This project addresses PHMSA’s request for improvements in pipeline leak detection in diverse operating conditions by developing methods-centric rather than technology-specific understanding of leak detection in adverse conditions, with an emphasis on pipeline emissions in rugged landscapes. This work will:

  1. investigate existing private and public service providers’ and operators’ LDAD methods and their applicability to complex pipeline  environments;  
  2. recommend enhancements to  overcome  shortcomings to  existing  approaches;
  3. conduct comprehensive, multi-solution controlled and field testing, including testing multiple pipeline types (e.g. flow and gathering lines), complex environments (including aerodynamics, topology, and accessibility) and varying operating conditions; and
  4. deliver empirical analysis of enhancements to LDAQ protocols that can be realistically incorporated into operator leak detection protocols and aid developers in LDAQ solution development.

Major scope items for investigation include protocol enhancements, controlled testing and field trials, and methods performance simulation using robust test data sets. Colorado State University (CSU) and the University of Texas at Arlington (UTA) will collaborate with industry and solution providers, who will be members on a technical advisory panel, provide access to their LDAQ protocols, and, in some cases, participate in field testing. Testing will be conducted at CSU’s Methane Emission Technology Evaluation Center (METEC), on public land in collaboration with the US Forest Service and US Dept of Agriculture, and at service provider/operator test facilities.  


Our objectives in APpLIED are to:

  1. Develop method-centric understanding of leak detection and quantification (LDAQ) for pipelines in productions, midstream, and distribution.
  2. Develop the science and understanding behind how to test LDAQ, not simply test a suite of current LDAQ technologies.
  3. Put special focus on environmentally and geographically diverse conditions, including gas composition, climate, terrain, and complex urban and rural environments.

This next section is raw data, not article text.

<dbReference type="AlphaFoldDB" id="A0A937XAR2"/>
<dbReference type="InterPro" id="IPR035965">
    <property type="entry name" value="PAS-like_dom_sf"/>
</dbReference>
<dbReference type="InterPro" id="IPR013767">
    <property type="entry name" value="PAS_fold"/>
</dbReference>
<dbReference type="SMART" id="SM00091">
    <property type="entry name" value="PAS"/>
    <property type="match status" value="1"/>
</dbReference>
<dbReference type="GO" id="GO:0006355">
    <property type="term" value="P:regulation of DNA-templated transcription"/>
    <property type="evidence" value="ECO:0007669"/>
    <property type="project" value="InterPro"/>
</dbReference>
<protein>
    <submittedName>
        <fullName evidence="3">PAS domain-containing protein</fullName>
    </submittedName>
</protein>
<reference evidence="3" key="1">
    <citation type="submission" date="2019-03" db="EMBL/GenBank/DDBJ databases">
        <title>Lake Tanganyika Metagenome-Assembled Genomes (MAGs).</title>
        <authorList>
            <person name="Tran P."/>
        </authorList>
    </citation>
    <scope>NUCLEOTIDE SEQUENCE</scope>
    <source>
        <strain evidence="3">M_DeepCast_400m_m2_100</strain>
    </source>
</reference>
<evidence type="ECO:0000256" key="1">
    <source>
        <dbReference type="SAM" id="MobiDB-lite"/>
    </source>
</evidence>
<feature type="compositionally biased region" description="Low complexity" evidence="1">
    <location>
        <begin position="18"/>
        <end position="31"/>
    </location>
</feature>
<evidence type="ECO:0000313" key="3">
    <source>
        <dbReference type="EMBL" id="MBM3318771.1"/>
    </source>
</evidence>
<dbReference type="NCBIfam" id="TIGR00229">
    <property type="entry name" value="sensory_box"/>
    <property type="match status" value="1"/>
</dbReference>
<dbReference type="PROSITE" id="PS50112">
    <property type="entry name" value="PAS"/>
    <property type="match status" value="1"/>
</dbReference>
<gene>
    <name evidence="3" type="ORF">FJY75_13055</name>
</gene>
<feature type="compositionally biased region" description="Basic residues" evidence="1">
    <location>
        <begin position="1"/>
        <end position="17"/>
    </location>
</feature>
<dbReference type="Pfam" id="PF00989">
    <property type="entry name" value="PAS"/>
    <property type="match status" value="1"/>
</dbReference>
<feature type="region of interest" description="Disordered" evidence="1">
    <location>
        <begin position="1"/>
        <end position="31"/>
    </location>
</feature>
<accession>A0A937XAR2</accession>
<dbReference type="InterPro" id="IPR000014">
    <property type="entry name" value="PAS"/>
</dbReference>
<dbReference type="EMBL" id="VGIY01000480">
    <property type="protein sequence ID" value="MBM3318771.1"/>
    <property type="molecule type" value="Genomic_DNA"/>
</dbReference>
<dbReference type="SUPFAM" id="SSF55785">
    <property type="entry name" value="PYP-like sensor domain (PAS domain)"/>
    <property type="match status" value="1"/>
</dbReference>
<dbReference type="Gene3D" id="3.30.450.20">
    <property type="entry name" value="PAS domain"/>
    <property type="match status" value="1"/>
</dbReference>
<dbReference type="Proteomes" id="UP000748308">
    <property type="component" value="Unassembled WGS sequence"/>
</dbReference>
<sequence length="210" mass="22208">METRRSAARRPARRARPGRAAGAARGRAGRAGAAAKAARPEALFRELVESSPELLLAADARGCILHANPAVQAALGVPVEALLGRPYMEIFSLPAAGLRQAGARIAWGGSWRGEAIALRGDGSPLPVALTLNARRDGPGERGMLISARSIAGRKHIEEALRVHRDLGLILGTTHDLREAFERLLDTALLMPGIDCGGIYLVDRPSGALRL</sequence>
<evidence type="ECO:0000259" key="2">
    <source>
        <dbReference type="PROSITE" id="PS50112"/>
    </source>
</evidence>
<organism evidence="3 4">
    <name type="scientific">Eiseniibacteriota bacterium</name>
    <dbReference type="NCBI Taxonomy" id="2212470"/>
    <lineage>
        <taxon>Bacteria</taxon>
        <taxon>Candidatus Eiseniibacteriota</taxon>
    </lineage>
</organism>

Project Plan:

In year one, we will run suites of controlled release experiments at METEC and surrounding regions with more diverse geography, including the Colorado State University Mountain Campus. Each experiment will test the validity of different LDAQ methods for the set of conditions being studied. Then in year two, we will test our developed LDAQ methods at real-world pipeline sites.


APpLIED kicked off in October 2023. We recruited a technical advisory board and have drafted a guidance document on leak detection applicability in adverse conditions and a survey for existing and emerging LDAQ protocols. Controlled testing is ongoing through Spring – Fall of 2023. In Spring – Summer of 2024, we will conduct real-world field tests of pipelines. The project is scheduled to wrap up all final reporting by September, 2024.


We have submitted our survey of existing and emerging LDAQ operation practices and report on leak detection method applicability in adverse conditions to PHMSA.  

Opportunities to Participate:

Interested in participating?  There are several ways to get engaged in this project: 

  • Industry advisory Board (IAB) – The IAB is an opportunity for stakeholders of all types to be included in planning and steering the focus of controlled experiments. 
  • Controlled testing – Controlled testing at METEC will be performed following the protocol developed in this project. Contact us for information on how to participate. 
  • Field test sites – Operators may partner with us to test flow rates in different soils during the field testing. Contact us for information on how to participate.
  • Contact for further information.

Funding Provided by:

PHMSA Award No. 693JK32210006POTA


Southern Methodist University (SMU)

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